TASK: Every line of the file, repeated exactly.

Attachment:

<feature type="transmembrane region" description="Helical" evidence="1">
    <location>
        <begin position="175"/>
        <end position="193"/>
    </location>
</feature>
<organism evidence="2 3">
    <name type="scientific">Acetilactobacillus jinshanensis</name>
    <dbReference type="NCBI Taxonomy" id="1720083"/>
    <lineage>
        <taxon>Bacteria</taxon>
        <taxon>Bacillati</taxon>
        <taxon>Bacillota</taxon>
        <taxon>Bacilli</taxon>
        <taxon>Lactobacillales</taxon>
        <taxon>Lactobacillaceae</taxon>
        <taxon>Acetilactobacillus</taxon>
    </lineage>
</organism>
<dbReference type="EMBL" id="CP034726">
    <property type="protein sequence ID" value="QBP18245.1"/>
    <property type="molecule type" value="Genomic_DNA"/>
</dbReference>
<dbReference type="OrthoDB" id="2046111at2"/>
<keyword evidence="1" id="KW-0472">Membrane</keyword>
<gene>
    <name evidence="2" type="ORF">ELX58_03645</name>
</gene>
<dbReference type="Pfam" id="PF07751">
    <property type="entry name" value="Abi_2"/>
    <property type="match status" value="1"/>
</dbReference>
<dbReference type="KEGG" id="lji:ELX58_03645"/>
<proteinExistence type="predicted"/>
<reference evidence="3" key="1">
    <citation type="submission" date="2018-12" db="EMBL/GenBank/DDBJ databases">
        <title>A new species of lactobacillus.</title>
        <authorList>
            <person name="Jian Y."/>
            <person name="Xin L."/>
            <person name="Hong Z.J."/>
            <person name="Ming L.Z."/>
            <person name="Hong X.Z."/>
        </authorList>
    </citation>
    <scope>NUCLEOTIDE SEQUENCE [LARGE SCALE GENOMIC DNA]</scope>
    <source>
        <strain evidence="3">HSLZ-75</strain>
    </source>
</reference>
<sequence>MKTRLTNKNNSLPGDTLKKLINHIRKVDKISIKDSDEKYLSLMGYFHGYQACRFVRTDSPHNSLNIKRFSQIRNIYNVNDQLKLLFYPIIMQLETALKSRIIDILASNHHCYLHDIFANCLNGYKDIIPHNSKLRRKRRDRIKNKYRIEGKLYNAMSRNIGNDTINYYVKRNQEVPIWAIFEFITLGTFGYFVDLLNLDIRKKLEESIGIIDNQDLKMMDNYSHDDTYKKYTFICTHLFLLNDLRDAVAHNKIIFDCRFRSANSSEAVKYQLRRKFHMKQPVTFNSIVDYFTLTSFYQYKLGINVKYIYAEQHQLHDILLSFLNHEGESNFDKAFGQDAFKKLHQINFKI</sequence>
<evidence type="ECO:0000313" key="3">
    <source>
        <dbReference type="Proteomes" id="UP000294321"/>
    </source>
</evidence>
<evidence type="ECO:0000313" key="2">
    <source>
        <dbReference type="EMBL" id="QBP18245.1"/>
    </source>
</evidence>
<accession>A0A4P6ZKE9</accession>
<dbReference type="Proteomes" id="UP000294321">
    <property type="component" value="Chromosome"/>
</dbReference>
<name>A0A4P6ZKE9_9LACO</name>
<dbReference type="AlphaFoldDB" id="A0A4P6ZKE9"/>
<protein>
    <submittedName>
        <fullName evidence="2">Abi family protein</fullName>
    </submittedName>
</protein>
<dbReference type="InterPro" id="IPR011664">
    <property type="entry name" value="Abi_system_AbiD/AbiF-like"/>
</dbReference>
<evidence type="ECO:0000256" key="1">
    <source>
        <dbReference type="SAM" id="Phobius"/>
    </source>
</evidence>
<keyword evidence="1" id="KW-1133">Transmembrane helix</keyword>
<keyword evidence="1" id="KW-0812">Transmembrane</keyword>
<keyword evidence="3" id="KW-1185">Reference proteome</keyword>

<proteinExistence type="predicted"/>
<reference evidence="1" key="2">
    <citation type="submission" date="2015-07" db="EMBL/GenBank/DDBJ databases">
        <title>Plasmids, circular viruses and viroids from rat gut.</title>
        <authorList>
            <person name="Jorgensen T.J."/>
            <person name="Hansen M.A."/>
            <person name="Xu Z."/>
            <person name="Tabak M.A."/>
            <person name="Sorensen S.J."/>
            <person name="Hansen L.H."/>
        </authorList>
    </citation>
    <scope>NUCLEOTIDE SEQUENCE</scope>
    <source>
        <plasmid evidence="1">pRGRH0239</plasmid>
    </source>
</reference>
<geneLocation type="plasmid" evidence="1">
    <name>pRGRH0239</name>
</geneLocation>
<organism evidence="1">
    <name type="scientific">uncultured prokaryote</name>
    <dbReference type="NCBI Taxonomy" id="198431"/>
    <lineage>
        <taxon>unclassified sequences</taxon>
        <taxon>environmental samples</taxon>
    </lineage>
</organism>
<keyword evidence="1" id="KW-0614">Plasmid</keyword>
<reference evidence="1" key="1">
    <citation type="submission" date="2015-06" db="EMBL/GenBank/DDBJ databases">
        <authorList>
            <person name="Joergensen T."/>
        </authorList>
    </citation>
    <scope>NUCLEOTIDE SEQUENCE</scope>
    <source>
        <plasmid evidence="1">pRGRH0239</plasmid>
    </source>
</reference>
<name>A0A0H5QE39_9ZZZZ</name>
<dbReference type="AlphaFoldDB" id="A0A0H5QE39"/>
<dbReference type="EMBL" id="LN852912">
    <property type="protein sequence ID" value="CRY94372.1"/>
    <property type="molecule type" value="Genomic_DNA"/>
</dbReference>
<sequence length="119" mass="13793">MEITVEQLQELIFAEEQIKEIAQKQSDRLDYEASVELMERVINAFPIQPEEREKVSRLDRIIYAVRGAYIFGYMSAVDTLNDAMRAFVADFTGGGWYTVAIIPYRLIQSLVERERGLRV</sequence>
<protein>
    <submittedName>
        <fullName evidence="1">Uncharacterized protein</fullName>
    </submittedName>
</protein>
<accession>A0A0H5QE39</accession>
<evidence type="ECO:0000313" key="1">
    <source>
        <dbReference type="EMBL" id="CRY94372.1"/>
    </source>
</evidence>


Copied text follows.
<feature type="transmembrane region" description="Helical" evidence="1">
    <location>
        <begin position="175"/>
        <end position="193"/>
    </location>
</feature>
<organism evidence="2 3">
    <name type="scientific">Acetilactobacillus jinshanensis</name>
    <dbReference type="NCBI Taxonomy" id="1720083"/>
    <lineage>
        <taxon>Bacteria</taxon>
        <taxon>Bacillati</taxon>
        <taxon>Bacillota</taxon>
        <taxon>Bacilli</taxon>
        <taxon>Lactobacillales</taxon>
        <taxon>Lactobacillaceae</taxon>
        <taxon>Acetilactobacillus</taxon>
    </lineage>
</organism>
<dbReference type="EMBL" id="CP034726">
    <property type="protein sequence ID" value="QBP18245.1"/>
    <property type="molecule type" value="Genomic_DNA"/>
</dbReference>
<dbReference type="OrthoDB" id="2046111at2"/>
<keyword evidence="1" id="KW-0472">Membrane</keyword>
<gene>
    <name evidence="2" type="ORF">ELX58_03645</name>
</gene>
<dbReference type="Pfam" id="PF07751">
    <property type="entry name" value="Abi_2"/>
    <property type="match status" value="1"/>
</dbReference>
<dbReference type="KEGG" id="lji:ELX58_03645"/>
<proteinExistence type="predicted"/>
<reference evidence="3" key="1">
    <citation type="submission" date="2018-12" db="EMBL/GenBank/DDBJ databases">
        <title>A new species of lactobacillus.</title>
        <authorList>
            <person name="Jian Y."/>
            <person name="Xin L."/>
            <person name="Hong Z.J."/>
            <person name="Ming L.Z."/>
            <person name="Hong X.Z."/>
        </authorList>
    </citation>
    <scope>NUCLEOTIDE SEQUENCE [LARGE SCALE GENOMIC DNA]</scope>
    <source>
        <strain evidence="3">HSLZ-75</strain>
    </source>
</reference>
<sequence>MKTRLTNKNNSLPGDTLKKLINHIRKVDKISIKDSDEKYLSLMGYFHGYQACRFVRTDSPHNSLNIKRFSQIRNIYNVNDQLKLLFYPIIMQLETALKSRIIDILASNHHCYLHDIFANCLNGYKDIIPHNSKLRRKRRDRIKNKYRIEGKLYNAMSRNIGNDTINYYVKRNQEVPIWAIFEFITLGTFGYFVDLLNLDIRKKLEESIGIIDNQDLKMMDNYSHDDTYKKYTFICTHLFLLNDLRDAVAHNKIIFDCRFRSANSSEAVKYQLRRKFHMKQPVTFNSIVDYFTLTSFYQYKLGINVKYIYAEQHQLHDILLSFLNHEGESNFDKAFGQDAFKKLHQINFKI</sequence>
<evidence type="ECO:0000313" key="3">
    <source>
        <dbReference type="Proteomes" id="UP000294321"/>
    </source>
</evidence>
<evidence type="ECO:0000313" key="2">
    <source>
        <dbReference type="EMBL" id="QBP18245.1"/>
    </source>
</evidence>
<accession>A0A4P6ZKE9</accession>
<dbReference type="Proteomes" id="UP000294321">
    <property type="component" value="Chromosome"/>
</dbReference>
<name>A0A4P6ZKE9_9LACO</name>
<dbReference type="AlphaFoldDB" id="A0A4P6ZKE9"/>
<protein>
    <submittedName>
        <fullName evidence="2">Abi family protein</fullName>
    </submittedName>
</protein>
<dbReference type="InterPro" id="IPR011664">
    <property type="entry name" value="Abi_system_AbiD/AbiF-like"/>
</dbReference>
<evidence type="ECO:0000256" key="1">
    <source>
        <dbReference type="SAM" id="Phobius"/>
    </source>
</evidence>
<keyword evidence="1" id="KW-1133">Transmembrane helix</keyword>
<keyword evidence="1" id="KW-0812">Transmembrane</keyword>
<keyword evidence="3" id="KW-1185">Reference proteome</keyword>

<proteinExistence type="predicted"/>
<reference evidence="1" key="2">
    <citation type="submission" date="2015-07" db="EMBL/GenBank/DDBJ databases">
        <title>Plasmids, circular viruses and viroids from rat gut.</title>
        <authorList>
            <person name="Jorgensen T.J."/>
            <person name="Hansen M.A."/>
            <person name="Xu Z."/>
            <person name="Tabak M.A."/>
            <person name="Sorensen S.J."/>
            <person name="Hansen L.H."/>
        </authorList>
    </citation>
    <scope>NUCLEOTIDE SEQUENCE</scope>
    <source>
        <plasmid evidence="1">pRGRH0239</plasmid>
    </source>
</reference>
<geneLocation type="plasmid" evidence="1">
    <name>pRGRH0239</name>
</geneLocation>
<organism evidence="1">
    <name type="scientific">uncultured prokaryote</name>
    <dbReference type="NCBI Taxonomy" id="198431"/>
    <lineage>
        <taxon>unclassified sequences</taxon>
        <taxon>environmental samples</taxon>
    </lineage>
</organism>
<keyword evidence="1" id="KW-0614">Plasmid</keyword>
<reference evidence="1" key="1">
    <citation type="submission" date="2015-06" db="EMBL/GenBank/DDBJ databases">
        <authorList>
            <person name="Joergensen T."/>
        </authorList>
    </citation>
    <scope>NUCLEOTIDE SEQUENCE</scope>
    <source>
        <plasmid evidence="1">pRGRH0239</plasmid>
    </source>
</reference>
<name>A0A0H5QE39_9ZZZZ</name>
<dbReference type="AlphaFoldDB" id="A0A0H5QE39"/>
<dbReference type="EMBL" id="LN852912">
    <property type="protein sequence ID" value="CRY94372.1"/>
    <property type="molecule type" value="Genomic_DNA"/>
</dbReference>
<sequence length="119" mass="13793">MEITVEQLQELIFAEEQIKEIAQKQSDRLDYEASVELMERVINAFPIQPEEREKVSRLDRIIYAVRGAYIFGYMSAVDTLNDAMRAFVADFTGGGWYTVAIIPYRLIQSLVERERGLRV</sequence>
<protein>
    <submittedName>
        <fullName evidence="1">Uncharacterized protein</fullName>
    </submittedName>
</protein>
<accession>A0A0H5QE39</accession>
<evidence type="ECO:0000313" key="1">
    <source>
        <dbReference type="EMBL" id="CRY94372.1"/>
    </source>
</evidence>